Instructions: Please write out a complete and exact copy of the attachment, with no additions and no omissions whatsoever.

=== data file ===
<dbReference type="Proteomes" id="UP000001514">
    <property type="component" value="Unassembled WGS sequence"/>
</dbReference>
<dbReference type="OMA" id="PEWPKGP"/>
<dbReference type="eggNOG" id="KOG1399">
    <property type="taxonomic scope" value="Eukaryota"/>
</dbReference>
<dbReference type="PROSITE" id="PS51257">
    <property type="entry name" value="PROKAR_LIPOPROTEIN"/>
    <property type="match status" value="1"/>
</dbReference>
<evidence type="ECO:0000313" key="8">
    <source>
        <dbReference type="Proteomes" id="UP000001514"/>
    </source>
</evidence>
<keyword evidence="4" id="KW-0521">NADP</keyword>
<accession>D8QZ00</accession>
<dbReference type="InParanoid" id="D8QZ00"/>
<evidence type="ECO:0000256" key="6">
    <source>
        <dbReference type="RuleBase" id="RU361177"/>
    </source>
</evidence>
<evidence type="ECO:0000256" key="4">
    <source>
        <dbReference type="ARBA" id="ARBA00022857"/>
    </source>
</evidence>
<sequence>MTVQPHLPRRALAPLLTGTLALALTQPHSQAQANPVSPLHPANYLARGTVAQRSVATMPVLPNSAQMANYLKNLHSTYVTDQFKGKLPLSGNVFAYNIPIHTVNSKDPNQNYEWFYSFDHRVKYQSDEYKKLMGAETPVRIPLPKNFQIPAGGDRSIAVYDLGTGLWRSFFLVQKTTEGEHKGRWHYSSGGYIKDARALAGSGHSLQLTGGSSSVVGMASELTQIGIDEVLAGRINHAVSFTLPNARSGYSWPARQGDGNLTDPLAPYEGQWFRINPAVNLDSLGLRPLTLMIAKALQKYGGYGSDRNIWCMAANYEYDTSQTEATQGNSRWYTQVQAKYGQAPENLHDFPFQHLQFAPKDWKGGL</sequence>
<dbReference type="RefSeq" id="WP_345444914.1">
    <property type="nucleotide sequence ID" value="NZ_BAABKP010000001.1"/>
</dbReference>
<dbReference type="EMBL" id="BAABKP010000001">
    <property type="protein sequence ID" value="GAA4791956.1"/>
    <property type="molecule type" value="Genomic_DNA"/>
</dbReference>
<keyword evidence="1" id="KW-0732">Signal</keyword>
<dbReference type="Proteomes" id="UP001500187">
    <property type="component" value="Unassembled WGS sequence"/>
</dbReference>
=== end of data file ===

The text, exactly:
<dbReference type="Proteomes" id="UP000001514">
    <property type="component" value="Unassembled WGS sequence"/>
</dbReference>
<dbReference type="OMA" id="PEWPKGP"/>
<dbReference type="eggNOG" id="KOG1399">
    <property type="taxonomic scope" value="Eukaryota"/>
</dbReference>
<dbReference type="PROSITE" id="PS51257">
    <property type="entry name" value="PROKAR_LIPOPROTEIN"/>
    <property type="match status" value="1"/>
</dbReference>
<evidence type="ECO:0000313" key="8">
    <source>
        <dbReference type="Proteomes" id="UP000001514"/>
    </source>
</evidence>
<keyword evidence="4" id="KW-0521">NADP</keyword>
<accession>D8QZ00</accession>
<dbReference type="InParanoid" id="D8QZ00"/>
<evidence type="ECO:0000256" key="6">
    <source>
        <dbReference type="RuleBase" id="RU361177"/>
    </source>
</evidence>
<evidence type="ECO:0000256" key="4">
    <source>
        <dbReference type="ARBA" id="ARBA00022857"/>
    </source>
</evidence>
<sequence>MTVQPHLPRRALAPLLTGTLALALTQPHSQAQANPVSPLHPANYLARGTVAQRSVATMPVLPNSAQMANYLKNLHSTYVTDQFKGKLPLSGNVFAYNIPIHTVNSKDPNQNYEWFYSFDHRVKYQSDEYKKLMGAETPVRIPLPKNFQIPAGGDRSIAVYDLGTGLWRSFFLVQKTTEGEHKGRWHYSSGGYIKDARALAGSGHSLQLTGGSSSVVGMASELTQIGIDEVLAGRINHAVSFTLPNARSGYSWPARQGDGNLTDPLAPYEGQWFRINPAVNLDSLGLRPLTLMIAKALQKYGGYGSDRNIWCMAANYEYDTSQTEATQGNSRWYTQVQAKYGQAPENLHDFPFQHLQFAPKDWKGGL</sequence>
<dbReference type="RefSeq" id="WP_345444914.1">
    <property type="nucleotide sequence ID" value="NZ_BAABKP010000001.1"/>
</dbReference>
<dbReference type="EMBL" id="BAABKP010000001">
    <property type="protein sequence ID" value="GAA4791956.1"/>
    <property type="molecule type" value="Genomic_DNA"/>
</dbReference>
<keyword evidence="1" id="KW-0732">Signal</keyword>
<dbReference type="Proteomes" id="UP001500187">
    <property type="component" value="Unassembled WGS sequence"/>
</dbReference>